Still digging into the depths of the Contra Anniversary Collection, I decided to take a step back from the main series and take a good look at the first portable offering to bear the Contra name; Operation C. This game was actually released about a year before Contra III, but being somewhat of a side story to the main series, it got little attention. I remember reading about this title in magazines when I was little. But personally, neither I nor any of my friends owned a copy of the game. Needless to say, I was excited to finally get a chance to see just how Konami was going to make Contra work on the old school Game Boy.
As you might expect from a Contra title, this game is all about action. There’s really not much here in terms of a plot. Of course, there is the obligatory synopsis in the game’s manual. But it’s not exactly clear when or how this game fits in with the overall Contra storyline. Essentially, it is discovered that a rogue paramilitary group is using technology leftover from the previous alien invasion to develop weapons. Our hero, (either Bill or Lance – depending on which localization of the game you choose to believe) is sent in to take out the threat. Again, it’s not very clear at what point in the Contra timeline the events of this game take place. But it’s safe to assume it happens sometime after the events of either the first or second game.
Many of these early Game Boy games are really nothing more than attempts at making portable versions of already successful console titles. This happens with varying results. Games like Super Mario Land and Castlevania Adventure come to mind. Both of those games had their charms, but often felt a bit out of place when put up against other games in the series. Of course, as developers became more familiar with the Game Boy hardware, future games tended to fair better. Operation C seems to continue this trend. Released just two years into the life cycle of the Game Boy, this game looks and feels very much like an early GB title.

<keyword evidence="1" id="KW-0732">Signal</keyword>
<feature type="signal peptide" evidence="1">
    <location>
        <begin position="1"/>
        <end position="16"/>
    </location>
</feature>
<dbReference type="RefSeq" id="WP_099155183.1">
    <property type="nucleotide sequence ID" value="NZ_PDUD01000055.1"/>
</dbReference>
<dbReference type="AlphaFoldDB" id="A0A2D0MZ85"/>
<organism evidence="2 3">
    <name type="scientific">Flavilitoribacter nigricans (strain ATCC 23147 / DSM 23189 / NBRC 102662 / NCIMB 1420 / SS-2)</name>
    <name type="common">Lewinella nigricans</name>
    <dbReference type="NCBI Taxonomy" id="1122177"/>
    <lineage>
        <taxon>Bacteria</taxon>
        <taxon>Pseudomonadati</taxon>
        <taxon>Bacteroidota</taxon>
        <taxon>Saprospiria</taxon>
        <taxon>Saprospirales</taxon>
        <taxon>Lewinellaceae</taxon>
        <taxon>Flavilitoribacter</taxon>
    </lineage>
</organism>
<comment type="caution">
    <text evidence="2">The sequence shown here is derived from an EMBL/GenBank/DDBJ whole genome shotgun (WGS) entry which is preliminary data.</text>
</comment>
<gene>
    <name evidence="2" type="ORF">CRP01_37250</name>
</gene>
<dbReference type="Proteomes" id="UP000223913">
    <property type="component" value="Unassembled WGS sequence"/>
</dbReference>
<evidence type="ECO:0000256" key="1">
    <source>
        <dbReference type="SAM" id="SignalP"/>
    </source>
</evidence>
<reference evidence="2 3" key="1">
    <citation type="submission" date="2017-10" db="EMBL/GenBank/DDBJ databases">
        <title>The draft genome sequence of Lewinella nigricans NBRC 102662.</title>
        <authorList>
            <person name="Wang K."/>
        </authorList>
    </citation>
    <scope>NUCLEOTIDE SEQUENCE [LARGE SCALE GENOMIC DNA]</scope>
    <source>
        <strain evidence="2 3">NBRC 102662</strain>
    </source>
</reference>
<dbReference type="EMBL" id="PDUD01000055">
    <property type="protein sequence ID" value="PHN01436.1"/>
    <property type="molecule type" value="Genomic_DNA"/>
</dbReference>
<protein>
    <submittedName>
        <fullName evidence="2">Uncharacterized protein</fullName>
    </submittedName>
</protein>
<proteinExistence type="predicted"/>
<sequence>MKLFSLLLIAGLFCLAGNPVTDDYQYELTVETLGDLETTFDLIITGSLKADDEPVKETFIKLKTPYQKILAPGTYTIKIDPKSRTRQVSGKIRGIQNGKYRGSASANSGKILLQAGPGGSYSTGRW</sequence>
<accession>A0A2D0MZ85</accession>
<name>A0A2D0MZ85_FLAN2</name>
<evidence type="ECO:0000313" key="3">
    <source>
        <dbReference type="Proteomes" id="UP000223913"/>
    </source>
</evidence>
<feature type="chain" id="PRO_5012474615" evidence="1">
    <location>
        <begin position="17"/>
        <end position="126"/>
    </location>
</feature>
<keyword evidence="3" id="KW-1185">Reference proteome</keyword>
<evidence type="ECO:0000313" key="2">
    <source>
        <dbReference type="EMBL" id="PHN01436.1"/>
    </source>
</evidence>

Now, with that in mind, Operation C is surprisingly well done. Nearly everything that players love about the first two titles in the series are present here; a variety of guns, funky aliens, memorable boss fights, and even both side-scrolling and overhead stages. The only staple to the Contra series that’s missing is the multiplayer functionality. This was actually a big complaint at the time the game was released. Contra is a series made famous for its co-operative multiplayer. And yes, thanks to the popular link-cable, even the Game Boy had multiplayer capability. But, even though multiplayer functionality is supported by the system, I imagine a fast-paced action game like Operation C would have simply been too much for the Game Boy to handle.
You see, even as a single player title, the on-screen action really had to be toned down significantly. In both Contra and Super C, the screen is often filled with multiple enemies and projectiles at one time. But due to limitations of the Game Boy’s hardware, Operation C rarely has players fighting more than two or three enemies at a time. As a result of this change, Operation C is significantly easier than the rest of the series to date. That’s doesn’t mean it’s a walk in the park, but it certainly doesn’t pose the same challenge for players as other games bearing the Contra name.